Individuals living in neighborhoods conducive to physical activity and providing access to healthy foods may have a lower risk of developing type 2 diabetes in a five-year period, according to a report in the October 12 issue of Archives of Internal Medicine, one of the JAMA/Archives journals.1
“The worldwide epidemic of type 2 diabetes mellitus is largely driven by the combined rise in obesity, intake of energy-dense or nutrient-poor foods and physical inactivity,” the authors write as background information in the article. Interventions to reduce risk on the individual level—including surgery, medication and behavior change—have had mixed results. Large-scale behavior change may be necessary to reverse the diabetes epidemic, but such a change is difficult to achieve and may be unsustainable if the surrounding environment is not supportive.
Amy H. Auchincloss, Ph.D., M.P.H., of Drexel University School of Public Health, Philadelphia, and colleagues studied 2,285 adults age 45 to 84 who were initially examined between 2000 and 2002. Study participants were from three of the sites in the Multi-Ethnic Study of Atherosclerosis (MESA) for which neighborhood level data were obtained: Baltimore; Forsyth County, N.C.; and New York City/Bronx. Blood glucose levels were obtained from study participants at baseline and at three follow-up examinations, during which other individual characteristics also were assessed (including diet, body mass index [BMI] and physical activity levels).
Measures of neighborhood resources were obtained from a separate assessment, the Community Survey, in which other residents of the same neighborhoods (defined as the area within a 20-minute walk or a mile from their homes) rated the suitability of their environment for physical activity and access to healthy foods. For instance, they were asked if it was pleasant or easy to walk in their neighborhood, and whether a large, high-quality selection of fruits, vegetables and other low-fat foods was available. Scores for physical activity and healthy foods were calculated for each neighborhood on scales of one to five (with five representing the healthiest areas).
Over a median (midpoint) of five years of follow-up, 233 of the 2,285 participants (10.2 percent) developed diabetes. Average neighborhood scores were 3.68 for physical activity and 3.36 for healthy foods.
“Better neighborhood resources, determined by a combined score for physical activity and healthy foods, were associated with a 38 percent lower incidence of type 2 diabetes,” the authors write. This was similar to the reduction in risk observed among individuals whose BMI was five points lower. “The association remained statistically significant after further adjustment for individual dietary factors, physical activity level and body mass index.”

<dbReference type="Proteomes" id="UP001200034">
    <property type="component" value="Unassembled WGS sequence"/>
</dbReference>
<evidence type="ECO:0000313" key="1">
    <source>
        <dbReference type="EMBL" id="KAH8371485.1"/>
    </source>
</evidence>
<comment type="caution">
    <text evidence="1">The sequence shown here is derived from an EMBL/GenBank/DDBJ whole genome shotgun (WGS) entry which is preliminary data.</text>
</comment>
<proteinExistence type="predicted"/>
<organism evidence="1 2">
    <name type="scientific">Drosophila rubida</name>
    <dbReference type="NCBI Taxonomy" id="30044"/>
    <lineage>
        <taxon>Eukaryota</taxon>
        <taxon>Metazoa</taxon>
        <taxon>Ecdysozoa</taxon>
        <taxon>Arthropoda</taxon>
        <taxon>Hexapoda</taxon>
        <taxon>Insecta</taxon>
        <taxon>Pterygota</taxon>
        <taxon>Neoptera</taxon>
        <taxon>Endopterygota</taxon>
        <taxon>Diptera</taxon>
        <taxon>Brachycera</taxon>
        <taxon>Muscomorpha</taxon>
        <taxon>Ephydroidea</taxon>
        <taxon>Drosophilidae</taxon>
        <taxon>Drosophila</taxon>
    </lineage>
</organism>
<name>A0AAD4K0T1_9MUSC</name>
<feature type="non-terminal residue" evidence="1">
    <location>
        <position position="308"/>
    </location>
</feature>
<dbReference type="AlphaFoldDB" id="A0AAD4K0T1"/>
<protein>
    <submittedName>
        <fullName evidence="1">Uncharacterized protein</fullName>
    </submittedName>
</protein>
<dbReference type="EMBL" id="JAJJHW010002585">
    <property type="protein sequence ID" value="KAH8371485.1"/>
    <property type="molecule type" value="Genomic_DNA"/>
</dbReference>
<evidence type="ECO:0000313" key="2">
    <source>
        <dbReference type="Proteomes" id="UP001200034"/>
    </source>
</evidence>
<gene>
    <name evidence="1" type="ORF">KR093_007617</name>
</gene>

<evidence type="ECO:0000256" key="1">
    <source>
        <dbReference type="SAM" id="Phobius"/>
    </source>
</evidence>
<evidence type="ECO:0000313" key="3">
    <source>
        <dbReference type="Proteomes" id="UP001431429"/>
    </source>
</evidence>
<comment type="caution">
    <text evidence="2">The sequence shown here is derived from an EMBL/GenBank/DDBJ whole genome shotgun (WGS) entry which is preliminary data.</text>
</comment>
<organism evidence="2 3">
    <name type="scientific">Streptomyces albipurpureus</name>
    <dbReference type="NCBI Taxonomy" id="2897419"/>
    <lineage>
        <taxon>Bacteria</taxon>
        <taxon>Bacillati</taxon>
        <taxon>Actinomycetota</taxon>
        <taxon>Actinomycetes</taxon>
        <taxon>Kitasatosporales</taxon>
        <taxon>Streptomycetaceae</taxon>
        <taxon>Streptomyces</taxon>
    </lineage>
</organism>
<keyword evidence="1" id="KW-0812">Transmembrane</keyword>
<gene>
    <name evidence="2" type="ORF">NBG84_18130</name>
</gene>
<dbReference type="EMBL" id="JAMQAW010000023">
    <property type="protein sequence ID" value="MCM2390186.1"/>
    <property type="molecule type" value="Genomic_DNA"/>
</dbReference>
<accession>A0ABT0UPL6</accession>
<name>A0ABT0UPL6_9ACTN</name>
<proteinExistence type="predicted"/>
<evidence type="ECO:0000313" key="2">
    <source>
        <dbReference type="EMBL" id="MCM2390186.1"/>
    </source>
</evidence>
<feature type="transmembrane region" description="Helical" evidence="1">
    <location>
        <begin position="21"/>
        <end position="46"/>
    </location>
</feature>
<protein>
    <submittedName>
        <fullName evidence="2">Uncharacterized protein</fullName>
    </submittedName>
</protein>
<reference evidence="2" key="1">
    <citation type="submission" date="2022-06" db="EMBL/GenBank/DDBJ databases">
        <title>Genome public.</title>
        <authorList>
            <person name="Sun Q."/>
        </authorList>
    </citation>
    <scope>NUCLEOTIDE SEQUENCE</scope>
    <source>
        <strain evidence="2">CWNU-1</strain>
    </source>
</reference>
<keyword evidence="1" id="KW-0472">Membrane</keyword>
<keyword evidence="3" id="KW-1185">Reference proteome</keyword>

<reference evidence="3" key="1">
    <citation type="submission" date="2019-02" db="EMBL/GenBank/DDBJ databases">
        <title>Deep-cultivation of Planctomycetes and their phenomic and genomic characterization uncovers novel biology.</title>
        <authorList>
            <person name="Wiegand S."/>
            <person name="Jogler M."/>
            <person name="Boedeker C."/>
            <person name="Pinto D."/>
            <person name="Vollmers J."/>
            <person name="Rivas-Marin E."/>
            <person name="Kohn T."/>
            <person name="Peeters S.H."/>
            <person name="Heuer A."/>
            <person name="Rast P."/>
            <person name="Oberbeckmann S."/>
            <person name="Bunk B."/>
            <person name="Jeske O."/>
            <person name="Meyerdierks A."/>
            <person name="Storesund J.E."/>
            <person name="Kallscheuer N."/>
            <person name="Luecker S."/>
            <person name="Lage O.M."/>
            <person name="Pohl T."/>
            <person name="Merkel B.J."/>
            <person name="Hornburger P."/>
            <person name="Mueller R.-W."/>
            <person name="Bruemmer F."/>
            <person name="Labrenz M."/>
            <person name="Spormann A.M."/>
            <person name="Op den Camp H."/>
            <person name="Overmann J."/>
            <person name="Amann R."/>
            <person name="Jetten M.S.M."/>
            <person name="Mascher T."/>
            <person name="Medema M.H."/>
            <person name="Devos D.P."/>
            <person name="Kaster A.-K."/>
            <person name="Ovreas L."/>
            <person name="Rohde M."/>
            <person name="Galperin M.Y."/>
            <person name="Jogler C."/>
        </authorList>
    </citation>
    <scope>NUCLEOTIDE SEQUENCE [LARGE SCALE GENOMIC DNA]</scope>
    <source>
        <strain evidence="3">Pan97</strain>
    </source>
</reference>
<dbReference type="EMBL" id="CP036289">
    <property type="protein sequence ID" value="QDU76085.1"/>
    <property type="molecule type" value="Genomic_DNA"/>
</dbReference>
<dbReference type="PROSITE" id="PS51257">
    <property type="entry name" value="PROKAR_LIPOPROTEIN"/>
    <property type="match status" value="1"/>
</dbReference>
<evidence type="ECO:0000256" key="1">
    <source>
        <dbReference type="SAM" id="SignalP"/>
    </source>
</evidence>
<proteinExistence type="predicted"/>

The increasing prevalence of type 2 diabetes in the past 30 years makes it urgent to identify environmental features that may mitigate risk, the authors conclude. “Current efforts to foster health-promoting environments include designing and modifying physical environments, such as zoning residential neighborhoods to require safe sidewalks, creating parks and attractive public green spaces and improving public transportation so that residents rely less on their cars; supporting fresh-food farmers’ markets in low-income, urban neighborhoods; and assisting stores in those neighborhoods in improving their selection of healthy foods,” they write.
“There is unlikely to be a panacea for the obesity epidemic and rising epidemic of type 2 diabetes. However, altering our environments so that healthier behaviors and lifestyles can be easily chosen may be one of the key steps in arresting and reversing these epidemics.”
“Given the challenges of mounting an intervention at the individual level, it is heartening to read a study suggesting that it may be possible to decrease the incidence of diabetes by modifying the environment,” writes Mitchell H. Katz, M.D., of the San Francisco Department of Public Health, in an accompanying editorial.2
“Unfortunately, in most developed countries today, the environment offers few opportunities for exercise, and highly processed foods are more plentiful than fresh vegetables and raw grains,” Dr. Katz writes. “While causality cannot be proven, the increase in obesity and type 2 diabetes in developed countries tracks with these environmental changes. If we are to decrease the rates of type 2 diabetes, we need to change the environment in ways that make it easy for people to exercise and eat right as part of their daily routine.”
1. Arch Intern Med. 2009;169:1698-1704.
2. Arch Intern Med. 2009;169:1653-1654.